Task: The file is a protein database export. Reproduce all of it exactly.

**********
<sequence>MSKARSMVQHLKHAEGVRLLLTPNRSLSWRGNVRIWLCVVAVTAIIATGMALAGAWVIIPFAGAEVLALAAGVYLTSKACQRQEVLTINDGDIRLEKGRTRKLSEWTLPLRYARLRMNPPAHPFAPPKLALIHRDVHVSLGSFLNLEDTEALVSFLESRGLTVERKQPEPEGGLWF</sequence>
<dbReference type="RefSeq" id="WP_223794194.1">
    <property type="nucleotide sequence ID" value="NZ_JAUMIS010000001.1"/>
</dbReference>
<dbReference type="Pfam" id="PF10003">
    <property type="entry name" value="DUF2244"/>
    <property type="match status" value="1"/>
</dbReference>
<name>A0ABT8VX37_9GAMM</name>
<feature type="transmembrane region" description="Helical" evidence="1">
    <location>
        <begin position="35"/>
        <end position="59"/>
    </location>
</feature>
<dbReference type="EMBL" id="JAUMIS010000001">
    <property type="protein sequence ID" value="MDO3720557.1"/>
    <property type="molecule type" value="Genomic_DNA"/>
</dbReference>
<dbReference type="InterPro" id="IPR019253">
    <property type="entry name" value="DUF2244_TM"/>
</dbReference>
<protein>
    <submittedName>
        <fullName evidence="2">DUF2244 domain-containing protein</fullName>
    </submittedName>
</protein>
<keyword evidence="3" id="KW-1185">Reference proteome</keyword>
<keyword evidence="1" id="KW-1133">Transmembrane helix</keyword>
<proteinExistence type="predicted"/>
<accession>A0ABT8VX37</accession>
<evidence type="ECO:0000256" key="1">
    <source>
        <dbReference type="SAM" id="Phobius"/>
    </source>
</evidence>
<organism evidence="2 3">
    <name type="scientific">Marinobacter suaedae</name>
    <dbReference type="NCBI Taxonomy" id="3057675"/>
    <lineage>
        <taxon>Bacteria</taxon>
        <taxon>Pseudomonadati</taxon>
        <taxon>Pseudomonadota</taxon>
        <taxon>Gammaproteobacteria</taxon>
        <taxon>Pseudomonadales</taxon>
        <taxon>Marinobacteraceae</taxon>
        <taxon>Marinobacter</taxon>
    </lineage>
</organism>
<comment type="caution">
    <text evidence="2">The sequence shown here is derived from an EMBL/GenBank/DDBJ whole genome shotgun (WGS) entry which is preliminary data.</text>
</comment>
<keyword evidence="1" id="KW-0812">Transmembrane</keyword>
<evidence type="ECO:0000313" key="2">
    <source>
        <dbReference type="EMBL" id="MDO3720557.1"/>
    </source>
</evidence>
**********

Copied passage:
<sequence>MSKARSMVQHLKHAEGVRLLLTPNRSLSWRGNVRIWLCVVAVTAIIATGMALAGAWVIIPFAGAEVLALAAGVYLTSKACQRQEVLTINDGDIRLEKGRTRKLSEWTLPLRYARLRMNPPAHPFAPPKLALIHRDVHVSLGSFLNLEDTEALVSFLESRGLTVERKQPEPEGGLWF</sequence>
<dbReference type="RefSeq" id="WP_223794194.1">
    <property type="nucleotide sequence ID" value="NZ_JAUMIS010000001.1"/>
</dbReference>
<dbReference type="Pfam" id="PF10003">
    <property type="entry name" value="DUF2244"/>
    <property type="match status" value="1"/>
</dbReference>
<name>A0ABT8VX37_9GAMM</name>
<feature type="transmembrane region" description="Helical" evidence="1">
    <location>
        <begin position="35"/>
        <end position="59"/>
    </location>
</feature>
<dbReference type="EMBL" id="JAUMIS010000001">
    <property type="protein sequence ID" value="MDO3720557.1"/>
    <property type="molecule type" value="Genomic_DNA"/>
</dbReference>
<dbReference type="InterPro" id="IPR019253">
    <property type="entry name" value="DUF2244_TM"/>
</dbReference>
<protein>
    <submittedName>
        <fullName evidence="2">DUF2244 domain-containing protein</fullName>
    </submittedName>
</protein>
<keyword evidence="3" id="KW-1185">Reference proteome</keyword>
<keyword evidence="1" id="KW-1133">Transmembrane helix</keyword>
<proteinExistence type="predicted"/>
<accession>A0ABT8VX37</accession>
<evidence type="ECO:0000256" key="1">
    <source>
        <dbReference type="SAM" id="Phobius"/>
    </source>
</evidence>
<organism evidence="2 3">
    <name type="scientific">Marinobacter suaedae</name>
    <dbReference type="NCBI Taxonomy" id="3057675"/>
    <lineage>
        <taxon>Bacteria</taxon>
        <taxon>Pseudomonadati</taxon>
        <taxon>Pseudomonadota</taxon>
        <taxon>Gammaproteobacteria</taxon>
        <taxon>Pseudomonadales</taxon>
        <taxon>Marinobacteraceae</taxon>
        <taxon>Marinobacter</taxon>
    </lineage>
</organism>
<comment type="caution">
    <text evidence="2">The sequence shown here is derived from an EMBL/GenBank/DDBJ whole genome shotgun (WGS) entry which is preliminary data.</text>
</comment>
<keyword evidence="1" id="KW-0812">Transmembrane</keyword>
<evidence type="ECO:0000313" key="2">
    <source>
        <dbReference type="EMBL" id="MDO3720557.1"/>
    </source>
</evidence>